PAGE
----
Brand New at the Library!

Monday, September 26, 2016


Bad blood


Bad Blood by John Sandford


Reviewed by Gerti

In “Bad Blood”, Minnesota Bureau of Criminal Apprehension superstar Virgil Flowers takes on a religious cult in which sex has taken the place of spirit in worship services. The book opens with a non-descript high school kid beating an older man to death at his job, and no one knows why he would do such a thing. When the kid is found dead in his jail cell, the suspicion falls on the errant deputy who was on duty when his death occurred. But then something awful (and wonderful) happens to that deputy. Exactly what is going on in Warren County?

That’s what the ever-entertaining Virgil Flowers is sent to find out, and with his nose for trouble (and the ladies) he works his way through witness after witness until he winkles it out. Oh, and he starts dating the local lady Sheriff, too.

This novel is rich with humor and depravity. There is enough description of deviant sexual behavior (including child sexual abuse) to make this a book I would only recommend to consenting adults. While the perversion and violence make it interesting, it is a vast departure from other Flowers books, which tend not to go down this path. So be forewarned: if descriptions of gang rape offend you, you will not enjoy this book.

On the other hand, the tale that Sandford tells about this farming community is pretty complex and fascinating, peopled with a large panoply of eccentric characters, although I object to his notion that this wild sex cult existed for hundreds of years in Germany and then was brought to the US by immigrants. However interesting the story, Sandford does not seem to like these small, insular farming communities that he writes about, and at times the book seems almost like a way for him to slam them in the nastiest way possible. But does that make it interesting for the reader? Sure, you betcha.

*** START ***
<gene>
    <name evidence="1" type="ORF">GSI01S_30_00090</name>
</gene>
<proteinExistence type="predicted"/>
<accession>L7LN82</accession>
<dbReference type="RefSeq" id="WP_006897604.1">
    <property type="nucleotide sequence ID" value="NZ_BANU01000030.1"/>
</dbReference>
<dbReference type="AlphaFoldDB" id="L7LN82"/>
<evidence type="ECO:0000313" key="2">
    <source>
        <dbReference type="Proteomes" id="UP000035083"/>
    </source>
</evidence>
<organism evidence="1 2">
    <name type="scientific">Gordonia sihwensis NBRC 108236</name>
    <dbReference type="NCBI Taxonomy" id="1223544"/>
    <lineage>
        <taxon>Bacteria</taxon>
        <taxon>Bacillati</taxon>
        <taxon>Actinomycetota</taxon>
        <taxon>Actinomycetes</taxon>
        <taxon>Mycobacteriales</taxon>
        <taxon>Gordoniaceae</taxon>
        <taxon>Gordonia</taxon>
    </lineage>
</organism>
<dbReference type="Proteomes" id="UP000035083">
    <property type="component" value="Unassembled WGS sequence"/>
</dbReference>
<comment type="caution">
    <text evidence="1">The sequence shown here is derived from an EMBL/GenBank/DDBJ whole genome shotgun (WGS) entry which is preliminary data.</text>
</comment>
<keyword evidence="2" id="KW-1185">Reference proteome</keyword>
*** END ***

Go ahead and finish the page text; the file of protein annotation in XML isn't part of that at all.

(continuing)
The final chapters, including a shootout that could not be more dramatic if you were watching it rather than reading it, are riveting. Even when you think it’s all over and the bad guys have been vanquished, the plot takes another twist. I have to say that this is the most interesting of the latest spate of Sandford novels that I have tackled, even if it is the least savory. From the verbal artistry of the first chapter to the life-and-death drama of the last, Sandford is obviously a writer in

Monday, September 19, 2016


Shock wave

Shock Wave by John Sandford

Reviewed by Gerti

John Sandford has already written more than a half dozen Virgil Flowers’ novels, and I feel the need to show you why I love, love, love this character. John Sandford paints Flowers as a surfer-dude-looking detective with an attitude to match. His penchant for wearing vintage rock band T-shirts and charming the ladies belies his razor sharp skill at winkling out criminals. Given your own personal taste, that can leave you interested or high and dry.

But the gift of a really good writer is that even if you don’t like the protagonist, relate to him, or want to date him, the plots are peopled with other fascinating people, and in Sandford’s case, those other people are clever as hell. Witness a line from an angry book-store owner at a city council meeting: “You and that g-d crook you’re married to would sell your children for ten dollars and a rubber tire…” Or here again, from the billionaire owner of a Walmart analog chain of stores: “Virgil, we’re clean as a spinster’s skirt on this thing.” And with an ensemble cast like that, Sandford’s “Shock Wave” is pretty near irresistible.

This is really one of Sandford’s best works. The plot is amazingly complex, like Flowers himself, as Sandford runs a convoluted shell game with suspects in a series of bombings. He gets you breathing hard for one supposed villain, and then shows you how that fellow was only set up by the real bomber. And then he does it again. It’s a strip-tease of suspects, with Flowers constantly convincing you it’s one guy, and then getting a feeling that he’s been led astray. Then you’re off on the trail of another fellow who looks good to be the killer. And then Sandford pulls the rug out from under you again. It’s thrilling, and all-consuming. How can you put down a book like that?

I’ll summarize the plot quickly. Willard Pye owns a chain of Walmart-like stores, and plans to open another in tiny Butternut Falls, Minnesota. But first a bomb goes off at Pye’s birthday party, right before a board meeting. Then another goes off at the Butternut Falls work site. Before long, Virgil’s even got a pipe bomb go off in the boat he took with him to town to run the investigation, just so he can think while he fishes. Other people are killed by bombs, there is a scandal with the city council and the mayor who accepted payoffs from the large corporation to change some zoning. Everyone is sleeping with everyone else’s wife (except for Virgil, who gets dumped by his sheriff girlfriend, Lee Coakley) and Virgil has some real inspirational moments in the investigation. But the bomber is too smart for him for a long time, until he starts following the money…